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My ally and I are in combat, he is unconscious and (per an agreement made before passing out) wants me to pick up his most valuable things (a pearl, some gold, ink, his spellbook and a spell scroll). I know that he has them, but I do not their exact location (except that they are in their backpack).

My question is: do I have to succeed at a roll or do I just consume my action and take all the items?

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    \$\begingroup\$ Have you researched interacting with objects from the PHB to satisfy at least part of this question? I think it requires revision to focus on one aspect... determining what the other guy "wants" or "looting as a free action". \$\endgroup\$ – Slagmoth Jul 5 '18 at 16:10
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    \$\begingroup\$ @KingdomGnark and NautArch Let's say it is an agreement made before falling unconscious. Kind of "If I ever fall unconscious and there is no way to escape saving me, take these things and leave me, they are more valuable than myself". \$\endgroup\$ – Zorsal Jul 5 '18 at 16:11
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    \$\begingroup\$ @KingdomGnark Each table has its own tolerance for the level and amount of metagaming/table talk/player OOC discussion. \$\endgroup\$ – KorvinStarmast Jul 5 '18 at 16:11
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    \$\begingroup\$ @Zorsal (1) have you discussed this with your DM yet and (2) which rule books do you have access to? \$\endgroup\$ – KorvinStarmast Jul 5 '18 at 16:14
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    \$\begingroup\$ @KorvinStarmast (1) He wanted me to ask this here since we stopped the session at that point and wasn't totally sure. (2) All of them, I'm actually looking at them searching for something that could give me the answer. \$\endgroup\$ – Zorsal Jul 5 '18 at 16:22
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This is largely up to the DM and depends on a lot of variables.

Picking up items that the character has out and are obvious (if he have the spell book in hand and was reading from it) should be a free interaction, as it is now just lying on the ground next to them. Some DMs might say they fell on top of it and it would take an action to search under their body.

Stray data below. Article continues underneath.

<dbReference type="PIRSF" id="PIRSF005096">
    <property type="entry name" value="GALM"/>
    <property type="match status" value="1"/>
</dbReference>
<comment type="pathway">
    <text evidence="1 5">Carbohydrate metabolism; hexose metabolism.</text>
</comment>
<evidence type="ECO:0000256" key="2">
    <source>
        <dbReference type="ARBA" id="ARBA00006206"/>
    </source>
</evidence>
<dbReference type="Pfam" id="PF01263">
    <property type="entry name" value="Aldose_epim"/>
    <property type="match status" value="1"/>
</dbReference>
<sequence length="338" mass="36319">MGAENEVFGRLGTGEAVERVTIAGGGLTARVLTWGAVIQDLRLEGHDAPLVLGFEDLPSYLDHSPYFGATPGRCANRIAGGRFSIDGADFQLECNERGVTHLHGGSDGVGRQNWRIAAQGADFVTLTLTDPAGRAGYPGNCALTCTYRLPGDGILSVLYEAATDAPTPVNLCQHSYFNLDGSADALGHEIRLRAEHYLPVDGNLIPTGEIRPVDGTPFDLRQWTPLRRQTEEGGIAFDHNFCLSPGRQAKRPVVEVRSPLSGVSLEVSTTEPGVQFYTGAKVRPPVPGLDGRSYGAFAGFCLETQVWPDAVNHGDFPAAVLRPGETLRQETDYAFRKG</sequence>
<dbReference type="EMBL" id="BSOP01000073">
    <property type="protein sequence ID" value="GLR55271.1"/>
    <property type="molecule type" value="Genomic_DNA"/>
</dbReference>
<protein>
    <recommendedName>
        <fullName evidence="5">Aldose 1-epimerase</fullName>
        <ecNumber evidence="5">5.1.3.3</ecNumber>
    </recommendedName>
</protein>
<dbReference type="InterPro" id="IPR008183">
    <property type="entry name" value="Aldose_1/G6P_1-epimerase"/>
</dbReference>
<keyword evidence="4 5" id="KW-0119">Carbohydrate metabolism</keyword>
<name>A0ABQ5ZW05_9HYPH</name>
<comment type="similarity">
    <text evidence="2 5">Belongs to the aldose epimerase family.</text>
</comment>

Other items, like a pearl that is tucked away, would require rifling through their bags and pockets to find (unless for some odd reason you had the exact knowledge of where they keep every item). If you think of turns as six second windows, and imagine looking for a pearl in a bag full of stuff without knowing whether or not it is even in there, you could see how this might take several turns.

As a DM, I call this "quick looting" and have the player roll an investigation check to rifle through. The higher the roll, the more they get, but it takes their entire turn. The only way it wouldn't is if they had specific knowledge of exactly where something was, or if it was really obvious (like a large potion that took up 1/3 of the bag), in which case they would just get the item but still take their turn doing so.

This has usually been used for taking potions of healing from allies and enemies that they have seen using them. It has, in my experience, provided an adequate amount of cost for the reward. Skip your turn but get an item that you want for next turn (or bonus action chug that potion).

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    \$\begingroup\$ You've got a solid answer here, but it may help to support it by referencing rules around object interactions/sleight of hand, etc. to help bolster it. Also, if you have any table experience doing your recommendation, that goes a long way here! \$\endgroup\$ – NautArch Jul 5 '18 at 16:49
  • \$\begingroup\$ I'm on mobile so I don't have access to references right now. \$\endgroup\$ – KingdomGnark Jul 5 '18 at 17:06
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It should take an action, but work without a roll.

PHB 190 states that picking up more than one object will require an action:

You can also interact with one object or feature of the environment for free, during either your move or your action...If you want to interact with a second object, you need to use your action.

Since you're taking multiple objects, it should require an action.

However, DMG 237 says that you should only call for a roll when there's a chance of failure:

When a player wants to do something, it's often appropriate to let the attempt succeed without a roll or a reference to the character's ability scores. For example, a character doesn't normally need to make a Dexterity check to walk across an empty room or a Charisma check to order a mug of ale. Only call for a roll if there is a meaningful consequence for failure.

Since you've already made arrangements with your ally to take his stuff, it seems pretty clear that taking those items is easy enough that there shouldn't be a risk for failure.

Further evidence for this conclusion is the "interacting with objects around you" list on PHB 190. This list gives some examples of what you can do with your free object interaction, and includes the following entry:

withdraw a potion from your backpack

I don't think that taking an object from an unconscious friend's backpack is substantially different from that example.

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  • \$\begingroup\$ Does it change the equation if you know your ally has those things, but don't know where he has them? \$\endgroup\$ – NautArch Jul 5 '18 at 17:53

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